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Distribution and Abundance of the Alligator Snapping Turtle (Macrochelys temminckii) in Southwestern Louisiana
Cybil C. Huntzinger, Irvin Louque Jr., Will Selman, Peter V. Lindeman, and Eddie K. Lyons

Southeastern Naturalist, Volume 18, Issue 1 (2019): 65–75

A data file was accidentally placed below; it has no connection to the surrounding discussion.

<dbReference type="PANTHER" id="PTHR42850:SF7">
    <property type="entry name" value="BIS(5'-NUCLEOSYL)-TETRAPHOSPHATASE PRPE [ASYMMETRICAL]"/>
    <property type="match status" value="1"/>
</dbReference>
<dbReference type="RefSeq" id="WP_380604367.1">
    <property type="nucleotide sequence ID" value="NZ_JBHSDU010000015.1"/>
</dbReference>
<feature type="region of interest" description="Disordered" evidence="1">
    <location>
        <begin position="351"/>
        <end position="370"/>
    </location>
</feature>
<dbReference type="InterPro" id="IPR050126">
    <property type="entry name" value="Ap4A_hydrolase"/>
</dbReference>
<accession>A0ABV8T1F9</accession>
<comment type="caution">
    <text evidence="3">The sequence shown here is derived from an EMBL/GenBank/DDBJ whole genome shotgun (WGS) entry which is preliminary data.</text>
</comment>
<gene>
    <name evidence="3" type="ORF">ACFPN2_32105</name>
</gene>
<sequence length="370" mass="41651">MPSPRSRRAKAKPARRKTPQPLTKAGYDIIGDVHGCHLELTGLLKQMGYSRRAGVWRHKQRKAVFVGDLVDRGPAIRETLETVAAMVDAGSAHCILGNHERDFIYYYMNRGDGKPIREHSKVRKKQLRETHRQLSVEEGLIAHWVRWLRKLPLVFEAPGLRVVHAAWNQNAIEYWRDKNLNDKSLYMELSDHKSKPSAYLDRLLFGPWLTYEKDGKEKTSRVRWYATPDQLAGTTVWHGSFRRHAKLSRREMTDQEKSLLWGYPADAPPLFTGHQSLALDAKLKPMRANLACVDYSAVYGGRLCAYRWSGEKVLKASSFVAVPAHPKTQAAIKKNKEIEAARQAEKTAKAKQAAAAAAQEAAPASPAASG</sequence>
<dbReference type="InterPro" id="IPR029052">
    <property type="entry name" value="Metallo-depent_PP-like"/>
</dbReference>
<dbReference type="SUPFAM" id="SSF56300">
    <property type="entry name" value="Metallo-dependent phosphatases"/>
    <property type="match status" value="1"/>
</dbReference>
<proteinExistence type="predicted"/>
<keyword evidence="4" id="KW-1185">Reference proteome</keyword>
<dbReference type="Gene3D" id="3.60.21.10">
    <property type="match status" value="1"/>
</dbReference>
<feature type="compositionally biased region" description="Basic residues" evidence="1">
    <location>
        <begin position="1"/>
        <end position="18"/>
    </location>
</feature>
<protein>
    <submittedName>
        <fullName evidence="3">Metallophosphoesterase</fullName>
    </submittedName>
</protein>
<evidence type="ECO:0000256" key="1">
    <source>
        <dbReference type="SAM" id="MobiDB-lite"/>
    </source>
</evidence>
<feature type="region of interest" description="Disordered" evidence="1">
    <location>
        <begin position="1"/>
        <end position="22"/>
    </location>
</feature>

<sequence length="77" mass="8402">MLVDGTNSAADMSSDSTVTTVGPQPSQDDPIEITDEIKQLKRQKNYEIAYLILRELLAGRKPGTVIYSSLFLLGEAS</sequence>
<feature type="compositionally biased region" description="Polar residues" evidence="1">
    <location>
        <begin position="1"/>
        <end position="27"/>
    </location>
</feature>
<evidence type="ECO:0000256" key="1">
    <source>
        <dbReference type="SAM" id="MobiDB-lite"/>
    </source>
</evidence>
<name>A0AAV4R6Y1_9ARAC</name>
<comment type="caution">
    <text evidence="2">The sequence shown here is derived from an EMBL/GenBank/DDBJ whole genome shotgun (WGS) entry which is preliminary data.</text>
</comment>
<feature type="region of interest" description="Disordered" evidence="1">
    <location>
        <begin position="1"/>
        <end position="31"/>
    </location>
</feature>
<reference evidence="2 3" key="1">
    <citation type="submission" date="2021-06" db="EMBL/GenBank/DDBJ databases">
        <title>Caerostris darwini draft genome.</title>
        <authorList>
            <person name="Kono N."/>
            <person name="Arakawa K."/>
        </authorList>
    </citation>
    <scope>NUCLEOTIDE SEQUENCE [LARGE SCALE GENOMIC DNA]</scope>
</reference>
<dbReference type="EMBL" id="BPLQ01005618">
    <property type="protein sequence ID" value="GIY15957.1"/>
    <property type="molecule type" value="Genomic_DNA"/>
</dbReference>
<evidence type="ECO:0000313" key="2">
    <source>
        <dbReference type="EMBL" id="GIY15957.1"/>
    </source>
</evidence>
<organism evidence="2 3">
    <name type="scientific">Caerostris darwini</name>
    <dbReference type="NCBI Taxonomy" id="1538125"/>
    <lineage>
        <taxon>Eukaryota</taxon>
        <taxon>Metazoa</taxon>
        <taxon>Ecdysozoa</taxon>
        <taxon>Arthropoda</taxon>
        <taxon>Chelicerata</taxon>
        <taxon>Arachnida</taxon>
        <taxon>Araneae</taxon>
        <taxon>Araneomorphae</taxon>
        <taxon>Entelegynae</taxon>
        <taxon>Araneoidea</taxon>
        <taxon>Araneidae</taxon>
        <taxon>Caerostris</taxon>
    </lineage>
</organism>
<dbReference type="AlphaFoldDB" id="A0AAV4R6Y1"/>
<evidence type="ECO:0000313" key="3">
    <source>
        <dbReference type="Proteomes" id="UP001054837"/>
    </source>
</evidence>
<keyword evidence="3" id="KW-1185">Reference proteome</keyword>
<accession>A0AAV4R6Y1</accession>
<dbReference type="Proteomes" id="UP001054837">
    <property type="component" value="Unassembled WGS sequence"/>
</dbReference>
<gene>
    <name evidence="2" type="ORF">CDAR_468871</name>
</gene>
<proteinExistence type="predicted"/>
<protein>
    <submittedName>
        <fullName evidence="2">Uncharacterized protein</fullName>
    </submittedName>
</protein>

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Southeastern Naturalist 65 C.C. Huntzinger, I. Louque Jr., W. Selman, P.V. Lindeman, and E.K. Lyons 22001199 SOUTHEASTERN NATURALIST Vo1l8.( 118):,6 N5–o7. 51 Distribution and Abundance of the Alligator Snapping Turtle (Macrochelys temminckii) in Southwestern Louisiana Cybil C. Huntzinger1, Irvin Louque Jr.1, Will Selman2,4,*, Peter V. Lindeman3, and Eddie K. Lyons1 Abstract - High harvest rates during the 1900s led to declines of Macrochelys temminckii (Alligator Snapping Turtle) throughout much of its range. Recent research to determine the status of Alligator Snapping Turtles has been completed in some regions of Louisiana, but information is lacking for the southwestern region of the state. To determine the distribution and abundance of Alligator Snapping Turtles in southwestern Louisiana, we conducted trapping efforts in the lower Calcasieu, Mermentau, and lower Sabine river systems from March 2012 through October 2013 using baited hoop nets. In 731 trap nights, we captured 14 individuals (2 M, 4 F, 8 Juv) in the Mermentau and Calcasieu river systems. Our trapping efforts did not detect Alligator Snapping Turtles at Sabine River sites, although one individual was found dead on a fishing hook of a hanging limb line. Our catch per unit effort (CPUE) was 0.021 across the 3 river drainages. Population levels appear to be smaller than observed elsewhere in Louisiana and in neighboring southern states. We recommend that future surveys be conducted to determine population trajectories and that a system be implemented for monitoring commercial fishing bycatch and recrea tional harvest. Introduction Habitat loss, unsustainable harvest rates, environmental pollution, and numerous other threats have led to global declines of many amphibian and reptile species (Gibbons et al. 2000). Overharvesting likely has been one of the leading causes for Macrochelys temminckii (Troost) (Alligator Snapping Turtle) declines throughout the species’ range in the southeastern United States (Pritchard 1989). Following recent taxonomic revision, the range of Alligator Snapping Turtle includes the lower Mississippi River watershed and other major Gulf of Mexico river drainages from the western Florida panhandle to the San Antonio River of Texas (Turtle Taxonomy Working Group 2017). It inhabits major river channels, streams, bayous, oxbows, sloughs, and canals (Pritchard 1989). Because of its large body size and wide geographic distribution, the Alligator Snapping Turtle was heavily harvested for its meat and parts from the 1960s through the 1980s (Pritchard 1989, Sloan and Lovich 1995). Rapid population declines raised concerns among state agencies (Boundy and Kennedy 2006) and led 1Harold and Pearl Dripps School of Agricultural Sciences, McNeese State University, Lake Charles, LA 70605. 2Rockefeller Wildlife Refuge, Louisiana Department of Wildlife and Fisheries, Grand Chenier, LA 70643. 3Department of Biology and Health Sciences, Edinboro University of Pennsylvania, Edinboro, PA 16444. 4Current address - Biology Department, Millsaps College, Jackson, MS 39210. *Corresponding author - will.selman@millsaps.edu. Manuscript Editor: Brad Glorioso Southeastern Naturalist C.C. Huntzinger, I. Louque Jr., W. Selman, P.V. Lindeman, and E.K. Lyons 2019 Vol. 18, No. 1 66 to a ban on commercial harvest and sale of Alligator Snapping Turtle meat in the mid-1990s in most range states (Ernst and Lovich 2009). Among all range states, commercial harvest of Alligator Snapping Turtles was most recently banned in Louisiana in December 2004 (Boundy and Kennedy 2006). Recreational harvest is still permitted in Louisiana with a basic or non-resident fishing license, but take is limited to 1 individual of any size class per day (LDWF 2018). Distribution and abundance surveys for Alligator Snapping Turtles have been conducted in many states throughout its historic range. Studies conducted at the northern periphery of the range suggest declines in Alligator Snapping Turtle populations and a decrease in overall distribution (e.g., Oklahoma [Riedle et al. 2005] and Missouri [Lescher et al. 2013]), including possible extirpation from Kansas (Shipman 1993), Illinois (Bluett et al. 2011), and Kentucky (Baxley et al. 2014). Surveys in the southern portion of the range suggest Alligator Snapping Turtles are still relatively widespread, and higher catch-per-unit-effort (CPUE) results indicate more robust populations than observed in northern portions of the range (Folt and Godwin 2013, Howey and Dinkelacker 2013, Jensen and Birkhead 2003, Moler 1996, Wagner et al. 1996). However, despite this relatively widespread distribution and higher CPUE, population demographics of Alligator Snapping Turtle in portions of Arkansas (Howey and Dinkelacker 2013, Wagner et al. 1996), Florida (Moler 1996), and Georgia (Jensen and Birkhead 2003) are indicative of overharvesting, with a higher relative abundance of juveniles and subadults to adults. Prior field surveys in Louisiana by Boundy (2003, 2008) were completed in southeastern, south-central, and central Louisiana, and these studies found that Alligator Snapping Turtles were in “relatively low abundance” in comparison to other states and had a higher proportion of juvenile turtle captures. There are limited data on the distribution and abundance of Alligator Snapping Turtles in southwestern Louisiana, where only 7 records exist (Battaglia et al. 2015, Boundy 1994, Dundee and Rossman 1989, Ecrement 2011, Williams 2002) from 7 parishes (Acadia, Allen, Beauregard, Calcasieu, Jefferson Davis, Vermilion, and Vernon parishes). Thus, the objective of our study was to determine the distribution and abundance of the Alligator Snapping Turtle in southwestern Louisiana and document morphometrics of captured individuals. Methods We trapped for Alligator Snapping Turtle at 15 sites in southwestern Louisiana in the Calcasieu (n = 6 sites), Mermentau (n = 6 sites), and Sabine (n = 3 sites) river drainages (Fig. 1). We selected sites based on apparently suitable habitat for Alligator Snapping Turtles (Ernst and Lovich 2009, Pritchard 1989) and proximity of available public boat launches. Individual trap locations were chosen near side channels, downed trees, log jams, and mammal lodges. All sites were dominated by Taxodium distichum L. (Baldcypress), Nyssa aquatica L. (Swamp Tupelo), and Acer rubrum L. (Red Maple). Exotic aquatic vegetation was present at our sites in all 3 rivers including Salvinia minima (Baker) (Water Spangles) and S. molesta (Aubl.) (Giant Salvinia), Eichhornia crassipes (Mart. Solms) (Water Hyacinth), Southeastern Naturalist 67 C.C. Huntzinger, I. Louque Jr., W. Selman, P.V. Lindeman, and E.K. Lyons 2019 Vol. 18, No. 1 and Alternanthera philoxerides (Mart. Griseb.) (Alligator Weed). Most sites had silty/muddy bottoms, but 4 upstream sites had more sandy bottoms (sites 1, 2, 14, and 15; Table 1, Fig. 1). We trapped turtles from March to October in 2012 and 2013 using singlethroated hoop nets consisting of four 0.91-m diameter hoops with 2.54–cm mesh Figure 1. Map of southwestern Louisiana showing trapping sites for Alligator Snapping Turtles in the Calcasieu, Mermentau, and Sabine watersheds. Numbers correspond to sites listed in Table 1. Southeastern Naturalist C.C. Huntzinger, I. Louque Jr., W. Selman, P.V. Lindeman, and E.K. Lyons 2019 Vol. 18, No. 1 68 Table 1. Trapping results for turtle species captured from March 2012 through October 2013 in southwestern Louisiana. Abbreviations used: TN = trap nights, CPUE = catch per unit effort, Mt = Macrochelys temminckii (Alligator Snapping Turtle, M = male, F = female, J = juvenile), As = Apalone spinfera LeSueur (Spiny Softshell), Cs = Chelydra serpentina L. (Snapping Turtle), Gs = Graptemys sabinensis Cagle (Sabine Map Turtle), Gp = Graptemys pseudogeographica Gray (False Map Turtle), Ks = Kinosternon subrubrum Lacepède (Eastern Mud Turtle), Ts = Trachemys scripta Thunberg in Schoepff (Pond Slider), Pc = Pseudemys concinna LeConte (River Cooter), Sc = Sternotherus carinatus Gray (Razor-backed Musk Turtle), So = Sternotherus odoratus Latrielle (Eastern Musk Turtle). Site River TN Mt (M,F,J) Mt CPUE As Cs Gs Gp Ks Ts Pc Sc So Total 1. Birds Creek Calcasieu 34 1 (0,1,0) 0.029 0 0 0 0 0 0 0 2 1 4 2. HWY 190 Calcasieu 20 3 (0,0,3) 0.150 1 0 0 1 0 3 0 8 0 16 3. Holbrook Park Calcasieu 12 1 (0,0,1) 0.067 0 0 0 0 0 1 0 0 0 2 4. Houston River Calcasieu 16 2 (0,1,1) 0.077 0 0 0 0 0 2 0 0 0 4 5. Sam Houston Jones S. P. Calcasieu 116 7 (3A,0,4A) 0.056 0 0 2 1 0 2 0 2 0 14 6. White Oak Park Calcasieu 96 0 0.000 0 0 0 0 0 32 0 11 0 43 7. Bayou Nezpique Mermentau 53 0 0.000 0 0 0 0 0 45 0 6 1 52 8. Bayou Plaquemine Brule Mermentau 68 0 0.000 4 0 1 0 1 44 0 4 4 58 9. Lake Arthur Mermentau 34 2 (0,2,0) 0.059 0 0 0 0 1 14 0 4 0 21 10. HWY 14 Mermentau 18 0 0.000 0 0 0 0 0 3 0 1 0 4 11. HWY 90 Mermentau 67 0 0.000 0 0 0 0 0 8 1 5 0 14 12. Meyers Landing Mermentau 8 0 0.000 0 0 0 0 0 0 0 2 0 2 13. Alligator Park Sabine 28 0 0.000 0 0 0 0 0 0 0 1 0 1 14. Nibletts Bluff Park Sabine 109 0 0.000 0 0 0 0 0 28 0 0 0 28 15. HWY 12 Sabine 52 0 0.000 0 1 0 0 0 5 0 1 0 7 TotalA 731 16 0.021 5 1 3 2 2 187 1 47 6 270 ARecaptured M. temminckii individuals (1 male and 1 juvenile) are included. Southeastern Naturalist 69 C.C. Huntzinger, I. Louque Jr., W. Selman, P.V. Lindeman, and E.K. Lyons 2019 Vol. 18, No. 1 netting. At each site, we set 6 to 10 nets and checked them the following 3 mornings. We reset nets on a few occasions due to water-level fluctuations and net theft. We recorded the locations of nets using a handheld GPS unit (Garmin Ltd, Olathe, KS) and generated location maps using ArcMap 9.3 (ESRI, Redlands, CA). Sites on the Sabine River were heavily influenced by the Toledo Bend Dam due to periodic releases of reservoir water. Thus, we relocated traps in this drainage frequently due to rapid changes in water levels. We set nets so that the throats were completely submerged (Bluett et al. 2011, Boundy and Kennedy 2006) and, when possible, to within ~7–15 cm of their tops. To prevent possible drowning of captured turtles, we inserted floats into each net. From March to July 2012, we used canned sardines, canned tuna fish, cat food, and Ictiobus bubalus (Rafinesque) (Smallmouth Buffalo) as bait, but we did not catch any Alligator Snapping Turtles; however, we captured many other local turtle species during this time. The bait type was switched in August 2012 to frozen Brevoortia patronus (Goode) (Gulf Menhaden), and all captures were made with this bait. We changed bait daily. For each individual captured, we measured straight midline carapace length (CL) to the nearest mm using 40- or 60-cm tree calipers (Haglöf; Långsele, Sweden), depending on the CL of the individual. We weighed turtles to the nearest 0.1 kg using a 20-kg spring scale (Pesola; Schindellegi, Switzerland), but a Pesola 100-kg digital hanging scale was used for larger individuals. All individuals were uniquely marked on their posterior marginal scutes with a power drill, photographed, and released. Along with Alligator Snapping Turtles, we also collected similar morphologic data on other turtle species we captured for related studies. We separated Alligator Snapping Turtles into 2 age classes (juvenile and adult) based on CL. All turtles less than 300 mm were considered juveniles (Dobie 1971), and we made no attempt to sex juveniles. Alligator Snapping Turtles are considered sexually mature at ~300 mm CL (Howey and Dinkelacker 2013), and they were sexed by measuring the distance between the base of the plastron and the cloacal aperture (Dobie 1971, Harrel et al. 1996). Results In total, we captured 270 turtles of 10 species in 731 trap nights (Table 1) including 14 individual Alligator Snapping Turtles (an average of 0.018 turtles per trap night [TTN] for new captures); 2 of these individuals were later recaptured (0.021 TTN for all captures). The Calcasieu River had the highest CPUE (12 in 294 TN; 0.041 TTN; 0.048 including recaptures), and we captured Alligator Snapping Turtles at 5 of 6 sites. The Mermentau River had the second highest CPUE (2 in 248 TN; 0.008 TTN), and we captured Alligator Snapping Turtles at only 1 of 6 sites. We did not capture any Alligator Snapping Turtles at Sabine River sites (189 TN), but 1 individual was found dead on the hook of a hanging limb line (aka, bush hook). Alligator Snapping Turtles were confirmed in 6 parishes where records already existed (Allen, Beauregard, Calcasieu, Jefferson Davis, Vermilion, and Vernon). The record for Vermilion Parish is the first with specific locality information Southeastern Naturalist C.C. Huntzinger, I. Louque Jr., W. Selman, P.V. Lindeman, and E.K. Lyons 2019 Vol. 18, No. 1 70 (Boundy 1994). Despite having no captures during the first 5 months of 2012 when we were trying different bait types, we saw no dramatic impacts in the overall trap success across years; catch per unit effort was similar for 2012 (0.018 TTN) and 2013 (0.024 TTN). Of the 14 individuals we captured, 8 were juveniles and 6 were adults (2 males, 4 females), with turtles varying in size from 160 mm to 467 mm CL and from 0.8 kg to 22.9 kg (Table 2). The low number of captures precluded morphological comparisons among drainages or sites. Discussion We confirmed the presence of Alligator Snapping Turtles in all 3 river systems sampled, indicating that they remain relatively widespread in the southwestern portion of the state. However, low overall CPUE suggests low abundance of Alligator Snapping Turtles, and the limited number of captures suggests a population structure skewed towards smaller adults and juveniles in this region. This pattern is similar to what has been found in other areas previously subjected to high harvest pressure (Jensen and Birkhead 2003, Wagner et al. 1996). Though we did not capture Alligator Snapping Turtles at our lower Sabine sites, we were able to confirm the presence of Alligator Snapping Turtles at 1 site where a juvenile was opportunistically found dead on a fishing hook of a hanging limb line (aka, bush hook). Our field efforts on the Sabine River were limited to 3 locations with reliable water levels and boat launches. However, during June 2013 in a related trapping effort, we captured another juvenile (197 mm CL) in the Sabine Table 2. Individual carapace length (CL) and mass across drainages for Macrochelys temminckii (Alligator Snapping Turtle) captured in southwestern Louisiana. Sex ID Drainage CL (cm) Mass (kg) Male 0–12 Calcasieu 46.4 n/a 10–10 Calcasieu 38.7 15.9 Female 11,12–0 Calcasieu 35.0 9.7 400A Calcasieu 39.9 12.6 n/aB Mermentau 41.0 15.6 11–11 Mermentau 40.7 16.8 Juvenile 11–0 Calcasieu 31.6 6.4 12–0 Calcasieu 29.5 5.9 9–0 Calcasieu 25.1 3.7 9,12–0 Calcasieu 23.2 2.9 0–2 Calcasieu 26.6 4.5 11–10 Calcasieu 19.3 1.6 3–0 Calcasieu 26.7 4.1 8–8 Calcasieu 16.9 1.1 AThe ID of this individual was from a different numbering system and was included as part of a related study on Fort Polk. BThis individual drowned in the trap due to a trap float malfunction precluding the need for identification. Southeastern Naturalist 71 C.C. Huntzinger, I. Louque Jr., W. Selman, P.V. Lindeman, and E.K. Lyons 2019 Vol. 18, No. 1 River ~2 river km south of the mouth of Bayou Anacoco (Beauregard Parish; P.V. Lindeman, unpubl. data). We suspect that Alligator Snapping Turtles may occur in lower abundance at our Sabine River sites because of altered river hydrology, including pulsed hydroelectric water releases made from the Toledo Bend Reservoir upstream of our Sabine River sites (e.g., 1.8–2.4 m added depth following releases; LDWF 2017). Additionally, water quality issues in the Sabine River may also impact Alligator Snapping Turtle abundance. For example, a fish consumption advisory due to elevated mercury levels is in effect near our site at Niblett’s Bluff (LDWF 2017). Collectively, these factors may lead to changes in turtle population structure and population fragmentation (Bodie 2001), and may ultimately lead to declines or extirpation. Future surveys should investigate Alligator Snapping Turtle populations above and below reservoirs to document presence or abundance shifts relative to dam operations. In the Mermentau watershed, we captured Alligator Snapping Turtles at only 1 of 6 sites sampled. The Mermentau River has poor water quality, mainly because of urban and suburban runoff, agricultural and silvicultural runoff, and dredging (Holcomb et al. 2015). Since its settlement in the late 1800s, the Mermentau River basin has been transformed from the historic “Cajun Prairie”, where ranching was the most common land use, to an intensively managed agricultural landscape used for rice, sugar cane, and crawfish farming (US Department of Agriculture [2017] as visualized in Cropscape). Declines of aquatic fauna from the Mermentau River system have been described, including the near extirpation of Graptemys pseudogeographica (False Map Turtle; Ilgen et al. 2014) and declines of freshwater mussel species (Vidrine 2010). Our finding of more Alligator Snapping Turtles in the Calcasieu River system is not surprising given that land uses in the basin are less intense than observed in the Mermentau basin. The Calcasieu basin is primarily forested, has less agriculture than the Mermentau watershed, and has no reservoirs on major river tributaries. Thus, riverine processes are intact relative to the other 2 river systems we surveyed. Within the Calcasieu watershed, we captured Alligator Snapping Turtles at 5 of 6 sites, with both sexes and most size classes represented (Table 2). The only site in the drainage where we failed to detect the species was White Oak Park, located on the main channel of the East Fork of the Calcasieu River. Even though the habitat appeared suitable, we did not capture any Alligator Snapping Turtles in 96 trap nights. However, 3 individuals were captured upstream at the Highway 190 site, confirming their presence in the East Fork of the Calcasieu River. Sam Houston Jones State Park, on the West Fork of the Calcasieu River, was our most productive site for Alligator Snapping Turtles (n = 7) in southwestern Louisiana. At both successful and unsuccessful sites, Alligator Snapping Turtles were conspicuously absent from main river channels. We caught all individuals in smaller side channels off the main river channel. Main river channels have multiple boat ramps to provide easy boating access, whereas smaller side channels are more difficult to access by boat. Thus, we suspect that the absence of Alligator Snapping Turtles from main river channels may be due to continued recreational harvest Southeastern Naturalist C.C. Huntzinger, I. Louque Jr., W. Selman, P.V. Lindeman, and E.K. Lyons 2019 Vol. 18, No. 1 72 pressure or incidental take via commercial (e.g., hoop nets submerged below the water surface) or recreational (e.g., trot lines) fishing gear. The presence of recreational fishing activity was evident by the numerous fishing lines (both limb and trot lines) observed on the main river channels. Given the history of overharvesting of Alligator Snapping Turtles, individuals on the main rivers may have been “fished out” during the mid-1900s to early 2000s with only remnant source populations left in backwater areas. Alternatively, big river habitat may be suboptimal for Alligator Snapping Turtles and may lack certain microhabitat features that were not quantified in this study (e.g., submerged deadwood). Indeed, much of the lower Mermentau River system has been extensively modified by channelization (Ilgen et al. 2014). Regardless of the exact scenario, the absence of the species from the main river channels is a concern because the species has been caught in high abundance in other large southeastern US river channels (e.g., Folt and Godwin 2013). In comparison to other regions in Louisiana, southwestern Louisiana has the lowest CPUE (0.021 TTN), two- to fourfold lower than other regions surveyed in the state (southeastern: 0.057 TTN, south-central: 0.046 TTN, northern: 0.088 [Ouachita River] and 0.069 [Red River] TTN; Boundy 2003, 2008; Boundy and Kennedy 2006). In these studies, 541 Alligator Snapping Turtles were trapped in 8421 trap nights at 123 sites (0.064 TTN; Boundy 2003, 2008). However, comparing prior Louisiana data proves difficult due to the use of a professional turtle trapper in other regions of Louisiana (Boundy 2003, 2008; Boundy and Kennedy 2006), whereas a similarly trained individual was not used in this study or prior studies across the rest of the range of the Alligator Snapping Turtle. Presumably, CPUE is likely greater when a more experienced individual is trapping. Low CPUE values and smaller size classes suggest that populations of Alligator Snapping Turtles in southwestern Louisiana (0.021 TTN) and throughout the state of Louisiana (0.046–0.088 TTN) are more similar to other populations studied near the periphery of the species’ geographic range or from historically harvested areas. For example, in the peripheral range state of Oklahoma, Riedle et al. (2005) captured 63 individuals in 1085 TN (0.058 TTN). In Missouri, another peripheral range state, Lescher et al. (2013) documented significantly lower CPUE at 6 sites sampled in 2009 (0.116 TTN) compared to data collected from the same sites in 1993 and 1994 (0.195 TTN, 2 recaptures; Shipman and Riedle 2008). Lescher et al. (2013) also found more juveniles than adults in 2009 and a lower adult CPUE, and this result is similar to that from Louisiana in our study and the study by Boundy and Kennedy (2006). In areas with reported historic commercial harvesting in southern Alabama (e.g., Tensaw River), Folt and Godwin (2013) also reported low CPUE data (0.067 TTN total). For comparison, Folt and Godwin (2013) suggested that one of their sites in Alabama, the Fowl River, may be more representative of historical Alligator Snapping Turtle abundance (0.478 TTN). This CPUE is ~23x greater abundance than what we observed in southwestern Louisiana.. Even though legal commercial harvesting of Alligator Snapping Turtles was eliminated in Louisiana in 2004, anecdotal reports from fishermen in southwestern Louisiana indicate that adult Alligator Snapping Turtles are still legally harvested Southeastern Naturalist 73 C.C. Huntzinger, I. Louque Jr., W. Selman, P.V. Lindeman, and E.K. Lyons 2019 Vol. 18, No. 1 recreationally. It also seems possible that Alligator Snapping Turtles are captured as bycatch or drown in submerged commercial fishing hoop nets (Larocque et al. 2012, Midwood et al. 2015). Consequently, their recovery may be prolonged or compromised in areas still subjected to recreational or incidental harvest. Indeed, Folt et al. (2016) found annual adult survivorship values for males (0.98) and females (0.95) in a stable Georgia population, and they found that the population growth rate of Alligator Snapping Turtle populations is most sensitive to adult survival (i.e., population growth rate decreases with decreased adult survival). Thus, populations of Alligator Snapping Turtles in Louisiana may benefit from additional recreational regulations (e.g., an annual bag limit or seasons or regions closed to harvest) to limit the additional take of individuals from regions that exhibit depressed populations and/or a juvenile-skewed population. In addition, reporting of incidental bycatch by commercial and legal take by recreational fishermen would provide valuable information to help determine the rate, location, and number of individuals that are taken intentionally or incidentally from state waters. If implemented, these collective efforts have the potential to positively impact the conservation and management of Alligator Snapping Turtle populations in Louisiana. Acknowledgments Funding for this project was provided by the Louisiana Department of Wildlife and Fisheries, US Fish and Wildlife Service Division of Scientific Authority, and US Fish and Wildlife Service State Wildlife Grant Program (Grant T–094). This study was conducted under the Louisiana Department of Wildlife and Fisheries Scientific Collecting Permit (LNHP-12-026; LNHP-13-056) and McNeese State University IACUC 14022012. We thank K. Cantrelle, J. Eaker, J. Dupre, and M. Guidry for assisting with field research. We also thank M. Guidry for his added knowledge of the area. A. Bass, S. Holcomb, B. Folt, and 2 anonymous reviewers provided valuable feedback to improve the manuscript. Literature Cited Battaglia, C.D., C.R. Faidley, A.N. Hudson, M.D. Brown, T.M. Pardue, M.L. Reid, A.A. Bass, C.L. Townsend, and J.L. 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